Even under poor visibility conditions, such as night, rain, snow or fog, a new Kyocera night vision device detects objects that pose a collision risk. This night vision system for vehicles features the world’s first headlamp that can emit both white (RGB) and near-infrared (NIR) light on the same optical axis. This eliminates image parallax and enables more accurate object detection than other technologies. The system integrates RGB NIR sensors using a special AI-based image fusion algorithm developed by the company for this high-performance object detection.
The integrated spotlight also contains an extremely bright, high-efficiency, miniaturised GaN laser developed by Kyocera SLD Laser, Inc. In addition, the system has an automatic beam shaping function for the RGB and NIR light. It prevents blinding oncoming drivers by automatically switching the visible light to a low beam angle when needed, while allowing the NIR light to remain in high beam mode.
The vehicle-mounted RGB NIR sensor uses original AI technology developed by Kyocera Advanced Technology Laboratories for image data fusion. Rather than simply combining image data from the two sources, Kyocera’s system uses qualitative AI to compare and evaluate both RGB and NIR images to distinguish between pedestrians and vehicles with high accuracy, even in poor visibility conditions.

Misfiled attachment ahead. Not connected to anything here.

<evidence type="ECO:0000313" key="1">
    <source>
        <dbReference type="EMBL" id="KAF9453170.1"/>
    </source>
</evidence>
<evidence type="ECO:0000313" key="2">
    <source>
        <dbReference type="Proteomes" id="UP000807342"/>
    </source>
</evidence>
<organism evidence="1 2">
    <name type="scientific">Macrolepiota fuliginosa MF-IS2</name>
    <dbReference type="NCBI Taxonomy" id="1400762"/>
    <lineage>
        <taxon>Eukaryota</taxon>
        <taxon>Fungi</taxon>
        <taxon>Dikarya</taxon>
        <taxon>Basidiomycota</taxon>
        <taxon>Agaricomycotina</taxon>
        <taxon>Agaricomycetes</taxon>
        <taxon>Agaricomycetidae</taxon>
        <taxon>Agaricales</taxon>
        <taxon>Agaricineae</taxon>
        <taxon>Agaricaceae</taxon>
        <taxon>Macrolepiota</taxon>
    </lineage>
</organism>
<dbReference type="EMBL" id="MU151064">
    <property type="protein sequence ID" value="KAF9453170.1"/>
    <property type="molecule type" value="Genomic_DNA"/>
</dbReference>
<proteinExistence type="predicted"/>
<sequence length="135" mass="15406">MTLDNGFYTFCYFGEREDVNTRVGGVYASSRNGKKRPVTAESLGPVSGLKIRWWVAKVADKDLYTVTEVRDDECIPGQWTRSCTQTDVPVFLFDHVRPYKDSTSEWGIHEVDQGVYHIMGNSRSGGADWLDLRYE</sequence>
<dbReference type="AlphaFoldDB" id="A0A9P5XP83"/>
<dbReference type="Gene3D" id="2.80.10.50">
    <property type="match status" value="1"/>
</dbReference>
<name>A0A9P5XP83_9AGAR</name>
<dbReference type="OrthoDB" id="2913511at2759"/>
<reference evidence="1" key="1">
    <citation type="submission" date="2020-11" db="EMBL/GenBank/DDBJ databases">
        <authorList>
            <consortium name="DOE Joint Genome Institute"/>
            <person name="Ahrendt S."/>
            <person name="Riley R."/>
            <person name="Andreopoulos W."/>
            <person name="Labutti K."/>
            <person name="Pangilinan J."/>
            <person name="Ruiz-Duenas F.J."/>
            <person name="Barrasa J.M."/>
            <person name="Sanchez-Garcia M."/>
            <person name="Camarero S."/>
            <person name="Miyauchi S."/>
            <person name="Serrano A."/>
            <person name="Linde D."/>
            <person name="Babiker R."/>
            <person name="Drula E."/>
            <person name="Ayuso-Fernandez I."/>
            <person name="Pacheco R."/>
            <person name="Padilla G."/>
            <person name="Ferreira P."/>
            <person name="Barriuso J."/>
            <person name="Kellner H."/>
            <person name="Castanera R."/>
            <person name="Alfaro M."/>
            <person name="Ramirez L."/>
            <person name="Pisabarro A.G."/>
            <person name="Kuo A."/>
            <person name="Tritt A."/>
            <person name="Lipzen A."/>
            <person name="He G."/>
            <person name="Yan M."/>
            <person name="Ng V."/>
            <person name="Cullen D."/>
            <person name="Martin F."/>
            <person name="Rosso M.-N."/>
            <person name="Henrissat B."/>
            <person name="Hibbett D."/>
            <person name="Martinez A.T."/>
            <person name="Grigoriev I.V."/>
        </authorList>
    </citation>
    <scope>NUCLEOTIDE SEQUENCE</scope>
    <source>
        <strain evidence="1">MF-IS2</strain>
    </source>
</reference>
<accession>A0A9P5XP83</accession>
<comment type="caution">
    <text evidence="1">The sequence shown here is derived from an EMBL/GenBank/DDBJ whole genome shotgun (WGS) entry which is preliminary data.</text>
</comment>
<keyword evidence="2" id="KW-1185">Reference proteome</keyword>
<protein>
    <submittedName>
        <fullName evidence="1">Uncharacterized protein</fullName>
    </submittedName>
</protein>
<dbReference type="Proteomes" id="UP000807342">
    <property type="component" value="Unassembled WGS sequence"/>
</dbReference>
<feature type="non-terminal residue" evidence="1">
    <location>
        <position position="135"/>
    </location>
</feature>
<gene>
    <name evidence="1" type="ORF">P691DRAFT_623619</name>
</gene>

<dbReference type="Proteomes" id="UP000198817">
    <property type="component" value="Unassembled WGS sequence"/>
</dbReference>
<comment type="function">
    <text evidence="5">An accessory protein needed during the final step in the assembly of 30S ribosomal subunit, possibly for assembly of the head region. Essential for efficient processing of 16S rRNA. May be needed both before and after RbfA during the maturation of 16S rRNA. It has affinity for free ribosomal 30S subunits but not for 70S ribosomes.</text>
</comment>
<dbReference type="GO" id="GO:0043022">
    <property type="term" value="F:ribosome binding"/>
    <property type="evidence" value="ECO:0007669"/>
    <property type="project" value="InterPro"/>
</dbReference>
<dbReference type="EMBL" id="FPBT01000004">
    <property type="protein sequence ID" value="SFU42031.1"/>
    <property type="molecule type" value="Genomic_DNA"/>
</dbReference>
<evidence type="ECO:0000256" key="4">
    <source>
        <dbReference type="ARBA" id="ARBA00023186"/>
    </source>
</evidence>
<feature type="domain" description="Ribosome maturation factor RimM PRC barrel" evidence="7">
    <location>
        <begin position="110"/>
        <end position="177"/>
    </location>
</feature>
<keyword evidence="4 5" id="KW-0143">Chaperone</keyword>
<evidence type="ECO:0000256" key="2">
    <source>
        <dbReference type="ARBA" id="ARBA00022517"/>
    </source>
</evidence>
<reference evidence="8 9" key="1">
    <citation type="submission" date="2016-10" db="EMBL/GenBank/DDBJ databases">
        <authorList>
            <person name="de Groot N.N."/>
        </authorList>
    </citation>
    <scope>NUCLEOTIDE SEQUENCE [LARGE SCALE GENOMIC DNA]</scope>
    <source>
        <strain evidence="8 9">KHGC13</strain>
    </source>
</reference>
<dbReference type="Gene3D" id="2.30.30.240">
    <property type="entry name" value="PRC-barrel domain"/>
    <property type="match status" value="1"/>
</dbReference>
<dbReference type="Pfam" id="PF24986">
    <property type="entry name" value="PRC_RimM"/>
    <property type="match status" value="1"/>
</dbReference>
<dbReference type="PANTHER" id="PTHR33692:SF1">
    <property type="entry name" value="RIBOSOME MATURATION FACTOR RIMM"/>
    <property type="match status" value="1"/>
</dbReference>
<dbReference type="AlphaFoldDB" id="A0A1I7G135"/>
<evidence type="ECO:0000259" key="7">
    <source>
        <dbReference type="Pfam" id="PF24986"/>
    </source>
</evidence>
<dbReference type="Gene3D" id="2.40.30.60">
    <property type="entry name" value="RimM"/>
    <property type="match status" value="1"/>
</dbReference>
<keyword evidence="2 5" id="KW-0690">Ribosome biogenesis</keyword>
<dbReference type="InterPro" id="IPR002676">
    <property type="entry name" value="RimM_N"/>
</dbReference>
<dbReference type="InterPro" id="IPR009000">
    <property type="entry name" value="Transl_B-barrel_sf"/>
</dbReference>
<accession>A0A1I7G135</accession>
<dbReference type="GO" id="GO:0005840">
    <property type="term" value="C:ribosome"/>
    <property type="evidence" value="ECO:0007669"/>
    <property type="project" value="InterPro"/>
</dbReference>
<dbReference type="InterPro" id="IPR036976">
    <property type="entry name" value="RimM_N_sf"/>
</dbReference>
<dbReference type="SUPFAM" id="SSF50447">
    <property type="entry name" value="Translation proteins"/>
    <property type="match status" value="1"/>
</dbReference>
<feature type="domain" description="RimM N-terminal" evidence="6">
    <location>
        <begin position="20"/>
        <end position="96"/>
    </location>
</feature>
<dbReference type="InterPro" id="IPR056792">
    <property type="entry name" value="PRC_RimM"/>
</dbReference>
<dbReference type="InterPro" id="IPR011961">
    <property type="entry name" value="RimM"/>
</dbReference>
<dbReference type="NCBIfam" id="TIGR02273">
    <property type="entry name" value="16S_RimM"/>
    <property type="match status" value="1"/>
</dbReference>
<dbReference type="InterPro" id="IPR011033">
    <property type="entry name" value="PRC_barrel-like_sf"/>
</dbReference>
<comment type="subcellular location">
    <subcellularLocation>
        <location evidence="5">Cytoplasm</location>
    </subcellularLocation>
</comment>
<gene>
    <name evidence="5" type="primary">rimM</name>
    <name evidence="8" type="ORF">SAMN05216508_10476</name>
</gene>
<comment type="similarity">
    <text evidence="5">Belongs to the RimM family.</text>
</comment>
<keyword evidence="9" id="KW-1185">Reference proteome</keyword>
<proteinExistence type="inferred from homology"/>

In addition, Kyocera has developed another generative AI function to create training data for more cost-effective learning and product development. Conventional methods require the collection of large amounts of NIR training data. This is a time-consuming and costly process. Kyocera’s AI technology, on the other hand, generates training data automatically. As a result, this approach can significantly reduce training costs while ensuring high detection accuracy.
The global market for automotive night vision systems has been estimated at approximately $2.172 billion by 2020. Furthermore, the market is expected to grow at a compound annual growth rate of more than 16.5%3 from 2020 to 2027.